Holiness - the holy - is a category of interpretation and valuation peculiar to the sphere of religion. It is, indeed, applied by transference to another sphere - that of ethics - but it is not itself derived from this. While it is complex, it contains quite a different element or ‘moment’, which sets it apart from ‘the Rational’ in the meaning we gave to that word above, and which remains inexpressible - an ineffable - in the sense that it completely eludes apprehension in terms of concepts.
The fact is we have come to use the words holy, sacred in an entirely derivative sense, quite different from that which they ordinarily bore. We generally take ‘holy’ as meaning ‘completely good’; it is the absolute moral attribute, denoting the consummation of moral goodness. But this common usage of the term is inaccurate. It is true that all this moral significance is contained in the word ‘holy’ but it includes in addition - as even we cannot but feel - a clear overplus of meaning, and later or acquired meaning; rather ‘holy’, or at least the equivalent words in Latin and Greek, in Semitic and other ancient languages, denoted first and foremost only this overplus: If the ethical element was present at all, at any rate it was not original and never constituted the whole meaning of the word.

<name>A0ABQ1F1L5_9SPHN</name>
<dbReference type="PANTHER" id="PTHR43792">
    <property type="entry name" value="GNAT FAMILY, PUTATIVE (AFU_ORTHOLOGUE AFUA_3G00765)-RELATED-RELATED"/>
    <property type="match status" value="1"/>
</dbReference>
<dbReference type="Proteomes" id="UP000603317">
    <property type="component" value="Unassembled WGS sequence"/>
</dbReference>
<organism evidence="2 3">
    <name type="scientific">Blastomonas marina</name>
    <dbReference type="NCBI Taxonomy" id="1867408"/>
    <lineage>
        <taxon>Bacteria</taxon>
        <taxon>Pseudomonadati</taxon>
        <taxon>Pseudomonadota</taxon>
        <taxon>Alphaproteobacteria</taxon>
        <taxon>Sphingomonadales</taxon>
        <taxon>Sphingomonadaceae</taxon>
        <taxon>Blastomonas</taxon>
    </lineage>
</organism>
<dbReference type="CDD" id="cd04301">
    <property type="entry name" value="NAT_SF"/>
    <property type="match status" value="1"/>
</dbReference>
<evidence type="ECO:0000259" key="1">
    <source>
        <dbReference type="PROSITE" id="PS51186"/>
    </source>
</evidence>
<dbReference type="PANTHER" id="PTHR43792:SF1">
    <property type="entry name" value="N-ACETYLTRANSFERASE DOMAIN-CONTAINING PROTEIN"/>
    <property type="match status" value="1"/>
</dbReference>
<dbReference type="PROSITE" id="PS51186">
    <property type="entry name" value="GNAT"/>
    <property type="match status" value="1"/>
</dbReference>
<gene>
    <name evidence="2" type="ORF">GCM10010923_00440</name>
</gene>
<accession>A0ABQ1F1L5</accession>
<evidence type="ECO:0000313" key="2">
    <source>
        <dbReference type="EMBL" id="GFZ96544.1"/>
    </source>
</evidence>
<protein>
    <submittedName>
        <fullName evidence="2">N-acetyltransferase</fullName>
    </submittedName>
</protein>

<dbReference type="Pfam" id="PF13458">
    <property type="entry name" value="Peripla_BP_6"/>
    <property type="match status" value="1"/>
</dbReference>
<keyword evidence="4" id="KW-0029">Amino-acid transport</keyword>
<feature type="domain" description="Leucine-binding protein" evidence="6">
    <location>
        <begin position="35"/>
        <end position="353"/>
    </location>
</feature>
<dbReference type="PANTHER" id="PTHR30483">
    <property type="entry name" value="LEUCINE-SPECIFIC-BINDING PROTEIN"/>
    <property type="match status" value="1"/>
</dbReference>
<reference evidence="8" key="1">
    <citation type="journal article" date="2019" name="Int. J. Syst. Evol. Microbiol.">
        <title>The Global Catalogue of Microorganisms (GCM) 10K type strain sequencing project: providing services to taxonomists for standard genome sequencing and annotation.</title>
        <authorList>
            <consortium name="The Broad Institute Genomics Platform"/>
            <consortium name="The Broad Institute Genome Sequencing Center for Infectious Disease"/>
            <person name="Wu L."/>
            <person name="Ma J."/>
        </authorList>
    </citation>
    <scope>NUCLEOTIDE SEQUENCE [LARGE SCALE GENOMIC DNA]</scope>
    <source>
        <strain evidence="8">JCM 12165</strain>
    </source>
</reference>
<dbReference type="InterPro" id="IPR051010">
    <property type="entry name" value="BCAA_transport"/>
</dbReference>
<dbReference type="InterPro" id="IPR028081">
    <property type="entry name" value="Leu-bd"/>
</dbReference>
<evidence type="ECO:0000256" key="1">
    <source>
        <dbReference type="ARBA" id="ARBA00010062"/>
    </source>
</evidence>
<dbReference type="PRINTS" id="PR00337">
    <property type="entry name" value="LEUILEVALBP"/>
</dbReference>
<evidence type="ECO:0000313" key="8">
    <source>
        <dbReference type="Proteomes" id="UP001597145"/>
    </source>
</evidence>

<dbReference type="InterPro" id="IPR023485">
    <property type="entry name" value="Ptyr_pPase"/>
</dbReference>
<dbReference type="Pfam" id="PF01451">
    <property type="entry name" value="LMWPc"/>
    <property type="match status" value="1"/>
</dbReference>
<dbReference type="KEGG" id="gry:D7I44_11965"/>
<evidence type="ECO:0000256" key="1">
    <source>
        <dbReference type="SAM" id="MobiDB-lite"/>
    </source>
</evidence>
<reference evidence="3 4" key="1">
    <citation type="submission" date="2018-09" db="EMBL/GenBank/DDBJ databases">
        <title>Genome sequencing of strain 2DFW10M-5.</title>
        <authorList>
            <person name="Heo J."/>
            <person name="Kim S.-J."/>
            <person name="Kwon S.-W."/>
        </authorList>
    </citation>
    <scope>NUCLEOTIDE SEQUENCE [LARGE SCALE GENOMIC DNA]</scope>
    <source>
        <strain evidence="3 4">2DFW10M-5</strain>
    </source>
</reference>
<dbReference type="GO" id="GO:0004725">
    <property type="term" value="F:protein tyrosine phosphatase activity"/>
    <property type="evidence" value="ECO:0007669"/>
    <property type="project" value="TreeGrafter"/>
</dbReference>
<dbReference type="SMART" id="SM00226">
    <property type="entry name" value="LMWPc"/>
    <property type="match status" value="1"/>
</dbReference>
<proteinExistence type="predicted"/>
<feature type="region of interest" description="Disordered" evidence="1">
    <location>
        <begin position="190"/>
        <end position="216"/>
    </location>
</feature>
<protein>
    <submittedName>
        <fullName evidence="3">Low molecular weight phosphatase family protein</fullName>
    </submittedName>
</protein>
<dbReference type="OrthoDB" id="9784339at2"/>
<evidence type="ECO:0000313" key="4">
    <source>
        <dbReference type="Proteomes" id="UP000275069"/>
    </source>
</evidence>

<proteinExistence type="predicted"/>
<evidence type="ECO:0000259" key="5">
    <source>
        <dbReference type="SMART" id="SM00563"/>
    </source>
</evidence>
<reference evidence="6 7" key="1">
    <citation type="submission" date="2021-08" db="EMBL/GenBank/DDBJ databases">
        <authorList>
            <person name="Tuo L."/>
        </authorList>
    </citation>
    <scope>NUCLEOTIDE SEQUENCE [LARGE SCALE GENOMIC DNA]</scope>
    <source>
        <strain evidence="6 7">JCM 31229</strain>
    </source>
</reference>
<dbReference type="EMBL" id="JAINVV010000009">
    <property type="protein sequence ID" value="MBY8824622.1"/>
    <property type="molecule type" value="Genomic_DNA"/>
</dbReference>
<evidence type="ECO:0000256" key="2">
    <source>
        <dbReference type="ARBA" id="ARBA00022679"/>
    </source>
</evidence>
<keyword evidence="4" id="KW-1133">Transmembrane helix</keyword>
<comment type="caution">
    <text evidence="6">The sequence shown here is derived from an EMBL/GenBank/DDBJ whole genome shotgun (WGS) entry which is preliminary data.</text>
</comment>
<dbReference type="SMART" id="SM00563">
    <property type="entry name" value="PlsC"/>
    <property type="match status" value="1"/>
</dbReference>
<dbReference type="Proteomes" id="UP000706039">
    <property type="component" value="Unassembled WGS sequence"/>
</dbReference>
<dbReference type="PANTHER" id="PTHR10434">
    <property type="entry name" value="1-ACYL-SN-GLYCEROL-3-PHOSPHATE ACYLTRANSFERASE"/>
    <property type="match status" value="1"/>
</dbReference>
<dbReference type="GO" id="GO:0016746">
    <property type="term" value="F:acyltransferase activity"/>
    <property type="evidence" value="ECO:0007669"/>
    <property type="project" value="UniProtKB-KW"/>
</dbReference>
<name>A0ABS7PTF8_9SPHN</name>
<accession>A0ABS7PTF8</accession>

But this ‘holy’ then represents the gradual shaping and filling in with ethical meaning, or what we shall call the ‘schematization’, of what was a unique original feeling response, which can be in itself ethically neutral and claims consideration in its own right. And when this moment or element first emerges and begins its long development, all those long expressions mean beyond all question something quite other than ‘the good’. This is universally agreed upon by contemporary criticism…Accordingly, it is worth while, as we have said, to find a word to stand for this element in isolation, this ‘extra’ in the meaning of ‘holy’ above and beyond the meaning of goodness.
Any human being who brutalizes little children would be legally charged and probably imprisoned. To say that it is a righteous act if God does it, is ludicrous.
Even non-Christians recognize that goodness is goodness no matter who does it! The same with evil.
“To say that God’s goodness may be different in kind from man’s goodness what is it but saying, with a slight change of phraseology, that God may possibly not be good?” ~John Stuart Mill